“Irene is a dedicated and competent professional who has consistently maintained the highest of integrity in all of her dealings,” says Mark Wallbom, NASTT chairman. “Her commitment to the Boston Water and Sewer Commission is personal and she is vigilant in her oversight of projects under her jurisdiction.

“She is a realist and gives prudent and unbiased consideration to alternatives should the circumstances dictate. Irene brings great credit to herself, the Commission and to this industry by the way she listens, the way she leads and the way she gives back through her service in organizations such as ASCE, NASTT and others.”

Irene’s commitment to the trenchless industry motivates her to share her knowledge, experience and perspective of trenchless technologies to other interested municipalities and, more importantly, to future engineers. Her position with the Boston Water and Sewer Commission (BWSC) puts her in the perfect position to do so — Boston just happens to be one of the more progressive and aggressive cities in the United States that utilizes trenchless technologies to their fullest potential in the rehabilitation of its infrastructure.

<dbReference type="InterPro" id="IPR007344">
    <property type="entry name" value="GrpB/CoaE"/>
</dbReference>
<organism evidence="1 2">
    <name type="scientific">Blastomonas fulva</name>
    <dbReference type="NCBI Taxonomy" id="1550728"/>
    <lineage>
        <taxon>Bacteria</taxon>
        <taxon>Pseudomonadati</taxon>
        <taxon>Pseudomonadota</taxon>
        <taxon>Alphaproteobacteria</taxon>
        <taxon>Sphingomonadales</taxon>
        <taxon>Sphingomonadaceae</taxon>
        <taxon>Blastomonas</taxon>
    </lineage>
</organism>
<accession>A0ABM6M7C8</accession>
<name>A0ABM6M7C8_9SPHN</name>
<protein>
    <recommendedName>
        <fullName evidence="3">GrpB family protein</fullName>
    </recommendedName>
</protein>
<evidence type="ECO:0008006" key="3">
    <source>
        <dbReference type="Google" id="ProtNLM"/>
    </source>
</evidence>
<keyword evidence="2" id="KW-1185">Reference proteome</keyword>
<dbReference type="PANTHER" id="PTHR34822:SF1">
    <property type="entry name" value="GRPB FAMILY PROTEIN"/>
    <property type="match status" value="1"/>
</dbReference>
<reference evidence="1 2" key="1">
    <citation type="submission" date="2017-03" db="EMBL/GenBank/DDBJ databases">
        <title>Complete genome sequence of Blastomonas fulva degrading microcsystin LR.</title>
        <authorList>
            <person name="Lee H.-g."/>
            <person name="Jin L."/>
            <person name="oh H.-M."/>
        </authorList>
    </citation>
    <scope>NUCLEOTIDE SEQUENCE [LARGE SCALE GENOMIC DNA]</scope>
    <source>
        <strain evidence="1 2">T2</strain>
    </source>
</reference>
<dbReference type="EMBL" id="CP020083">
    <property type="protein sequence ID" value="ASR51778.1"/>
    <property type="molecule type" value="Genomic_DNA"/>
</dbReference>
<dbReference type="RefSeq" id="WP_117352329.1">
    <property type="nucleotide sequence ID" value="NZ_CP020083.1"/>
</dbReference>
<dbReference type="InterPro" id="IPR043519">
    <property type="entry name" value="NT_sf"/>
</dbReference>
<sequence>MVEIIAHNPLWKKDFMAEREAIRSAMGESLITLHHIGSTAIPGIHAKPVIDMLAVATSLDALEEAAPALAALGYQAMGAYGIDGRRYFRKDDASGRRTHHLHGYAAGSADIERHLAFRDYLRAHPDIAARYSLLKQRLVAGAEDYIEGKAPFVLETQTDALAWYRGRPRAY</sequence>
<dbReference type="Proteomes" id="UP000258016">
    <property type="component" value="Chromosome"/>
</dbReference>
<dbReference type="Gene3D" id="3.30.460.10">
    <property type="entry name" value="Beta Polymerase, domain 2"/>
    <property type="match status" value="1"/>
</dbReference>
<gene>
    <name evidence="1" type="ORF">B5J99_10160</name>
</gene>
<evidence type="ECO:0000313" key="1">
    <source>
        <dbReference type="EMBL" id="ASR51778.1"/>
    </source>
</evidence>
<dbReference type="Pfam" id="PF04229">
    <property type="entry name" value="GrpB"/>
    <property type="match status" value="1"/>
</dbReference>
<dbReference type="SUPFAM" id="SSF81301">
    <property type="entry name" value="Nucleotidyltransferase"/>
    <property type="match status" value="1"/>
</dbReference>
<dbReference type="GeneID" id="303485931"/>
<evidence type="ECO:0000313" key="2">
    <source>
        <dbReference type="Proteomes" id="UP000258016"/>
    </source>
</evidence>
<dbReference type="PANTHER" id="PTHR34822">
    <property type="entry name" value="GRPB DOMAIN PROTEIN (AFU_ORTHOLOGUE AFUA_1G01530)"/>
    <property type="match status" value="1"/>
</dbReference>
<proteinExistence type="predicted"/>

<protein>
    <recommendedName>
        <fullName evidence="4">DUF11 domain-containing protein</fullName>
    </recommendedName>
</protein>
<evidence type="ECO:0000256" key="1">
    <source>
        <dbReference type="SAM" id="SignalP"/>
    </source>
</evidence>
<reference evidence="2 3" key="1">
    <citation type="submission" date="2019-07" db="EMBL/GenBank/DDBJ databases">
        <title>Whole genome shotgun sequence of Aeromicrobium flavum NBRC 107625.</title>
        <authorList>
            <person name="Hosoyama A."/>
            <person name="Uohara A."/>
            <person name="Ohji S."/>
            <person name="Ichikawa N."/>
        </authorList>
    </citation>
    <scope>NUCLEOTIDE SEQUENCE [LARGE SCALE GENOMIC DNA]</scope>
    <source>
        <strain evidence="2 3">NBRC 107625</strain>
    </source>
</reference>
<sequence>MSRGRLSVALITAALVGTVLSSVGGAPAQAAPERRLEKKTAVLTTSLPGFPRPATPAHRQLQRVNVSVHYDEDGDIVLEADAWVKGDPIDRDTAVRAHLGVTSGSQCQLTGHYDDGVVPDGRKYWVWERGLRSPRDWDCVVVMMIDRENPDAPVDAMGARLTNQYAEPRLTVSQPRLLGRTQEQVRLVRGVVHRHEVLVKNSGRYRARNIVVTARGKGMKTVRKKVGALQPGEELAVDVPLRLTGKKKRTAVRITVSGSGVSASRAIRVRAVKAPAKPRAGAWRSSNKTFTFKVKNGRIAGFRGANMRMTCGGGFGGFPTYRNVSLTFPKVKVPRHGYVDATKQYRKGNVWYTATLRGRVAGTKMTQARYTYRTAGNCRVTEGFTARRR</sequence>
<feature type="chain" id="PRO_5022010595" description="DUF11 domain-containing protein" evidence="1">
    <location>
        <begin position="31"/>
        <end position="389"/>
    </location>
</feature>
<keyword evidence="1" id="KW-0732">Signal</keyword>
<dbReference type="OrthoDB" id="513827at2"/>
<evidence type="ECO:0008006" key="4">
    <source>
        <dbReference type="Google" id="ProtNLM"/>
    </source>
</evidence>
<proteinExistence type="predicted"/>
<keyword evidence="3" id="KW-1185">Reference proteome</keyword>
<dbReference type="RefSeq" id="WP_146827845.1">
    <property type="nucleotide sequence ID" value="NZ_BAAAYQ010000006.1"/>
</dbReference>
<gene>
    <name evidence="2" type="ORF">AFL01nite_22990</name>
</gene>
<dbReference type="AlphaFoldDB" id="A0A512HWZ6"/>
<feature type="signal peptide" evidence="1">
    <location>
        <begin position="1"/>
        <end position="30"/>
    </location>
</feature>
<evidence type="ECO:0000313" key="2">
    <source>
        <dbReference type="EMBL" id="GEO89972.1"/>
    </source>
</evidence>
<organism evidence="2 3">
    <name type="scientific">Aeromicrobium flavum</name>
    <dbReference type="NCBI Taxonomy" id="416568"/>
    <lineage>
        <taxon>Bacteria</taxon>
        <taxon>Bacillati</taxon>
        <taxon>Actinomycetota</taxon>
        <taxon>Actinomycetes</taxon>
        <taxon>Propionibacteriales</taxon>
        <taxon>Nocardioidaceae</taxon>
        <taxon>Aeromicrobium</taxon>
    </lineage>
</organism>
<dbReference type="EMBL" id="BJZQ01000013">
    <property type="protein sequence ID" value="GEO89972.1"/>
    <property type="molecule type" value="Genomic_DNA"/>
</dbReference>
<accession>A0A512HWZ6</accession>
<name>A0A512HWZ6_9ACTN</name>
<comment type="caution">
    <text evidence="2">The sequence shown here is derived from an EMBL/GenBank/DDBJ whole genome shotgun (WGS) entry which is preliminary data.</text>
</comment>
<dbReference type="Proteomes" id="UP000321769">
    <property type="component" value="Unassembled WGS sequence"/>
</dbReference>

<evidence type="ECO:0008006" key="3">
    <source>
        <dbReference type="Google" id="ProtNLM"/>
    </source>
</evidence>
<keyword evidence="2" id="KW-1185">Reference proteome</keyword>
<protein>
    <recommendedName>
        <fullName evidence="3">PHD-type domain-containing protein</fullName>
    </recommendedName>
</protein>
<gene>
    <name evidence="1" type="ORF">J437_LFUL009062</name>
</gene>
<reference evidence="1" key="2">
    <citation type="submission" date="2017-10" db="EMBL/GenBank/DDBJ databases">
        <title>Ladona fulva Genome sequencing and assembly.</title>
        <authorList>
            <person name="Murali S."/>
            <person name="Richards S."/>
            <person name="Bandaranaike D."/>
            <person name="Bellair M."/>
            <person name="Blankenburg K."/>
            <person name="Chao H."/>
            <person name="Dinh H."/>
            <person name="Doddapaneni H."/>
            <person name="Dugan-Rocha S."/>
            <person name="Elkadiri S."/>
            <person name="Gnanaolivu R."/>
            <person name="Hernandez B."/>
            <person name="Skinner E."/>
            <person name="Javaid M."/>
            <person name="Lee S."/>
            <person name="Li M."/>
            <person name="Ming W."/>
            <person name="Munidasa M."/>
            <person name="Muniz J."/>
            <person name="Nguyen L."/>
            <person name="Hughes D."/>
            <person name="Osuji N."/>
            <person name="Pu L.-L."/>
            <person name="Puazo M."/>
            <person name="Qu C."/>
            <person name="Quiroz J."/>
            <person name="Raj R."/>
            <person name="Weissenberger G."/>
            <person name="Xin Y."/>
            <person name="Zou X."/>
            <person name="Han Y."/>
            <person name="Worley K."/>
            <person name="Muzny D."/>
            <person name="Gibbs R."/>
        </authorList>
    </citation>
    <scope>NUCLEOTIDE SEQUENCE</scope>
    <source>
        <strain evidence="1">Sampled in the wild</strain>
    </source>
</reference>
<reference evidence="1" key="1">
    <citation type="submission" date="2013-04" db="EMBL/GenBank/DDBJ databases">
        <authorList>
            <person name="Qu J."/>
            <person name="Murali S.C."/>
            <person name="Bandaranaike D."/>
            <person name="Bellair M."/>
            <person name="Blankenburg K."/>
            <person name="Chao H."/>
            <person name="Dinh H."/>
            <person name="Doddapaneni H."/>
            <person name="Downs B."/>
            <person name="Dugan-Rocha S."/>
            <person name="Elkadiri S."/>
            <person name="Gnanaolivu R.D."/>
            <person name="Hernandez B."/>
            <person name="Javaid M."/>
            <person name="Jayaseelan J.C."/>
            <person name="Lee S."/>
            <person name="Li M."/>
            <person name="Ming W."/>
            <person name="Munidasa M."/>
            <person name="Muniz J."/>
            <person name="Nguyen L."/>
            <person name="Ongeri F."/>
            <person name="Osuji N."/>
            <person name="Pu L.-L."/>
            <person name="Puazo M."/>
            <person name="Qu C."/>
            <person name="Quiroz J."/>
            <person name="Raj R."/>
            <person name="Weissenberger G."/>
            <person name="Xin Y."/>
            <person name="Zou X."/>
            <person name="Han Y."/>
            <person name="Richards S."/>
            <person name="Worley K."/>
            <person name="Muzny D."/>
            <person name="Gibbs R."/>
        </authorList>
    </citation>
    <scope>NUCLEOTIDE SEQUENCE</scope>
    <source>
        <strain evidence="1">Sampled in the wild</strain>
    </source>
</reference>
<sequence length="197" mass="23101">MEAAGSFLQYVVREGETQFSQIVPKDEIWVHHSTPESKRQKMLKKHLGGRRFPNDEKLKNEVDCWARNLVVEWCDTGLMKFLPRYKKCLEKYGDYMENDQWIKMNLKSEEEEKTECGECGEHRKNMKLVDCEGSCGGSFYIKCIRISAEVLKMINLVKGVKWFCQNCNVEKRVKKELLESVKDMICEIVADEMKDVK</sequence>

Originally from New York, Irene graduated with a bachelor of science degree in civil engineering in 1983 from Wentworth Institute of Technology in Boston. Fresh from college, she was hired as a design engineer for Allen & Major Associates, a consulting firm in Woburn, Mass., outside of Boston. There, she was the designer and construction manager on numerous commercial, industrial and residential projects, specializing in theatre complexes, office parks and residential subdivisions.

“We did everything from site development to roadway construction,” Irene says.

She eventually rose to the title of senior project manager and remained at the consulting firm for eight years, leaving for the Boston Water and Sewer Commission in 1991.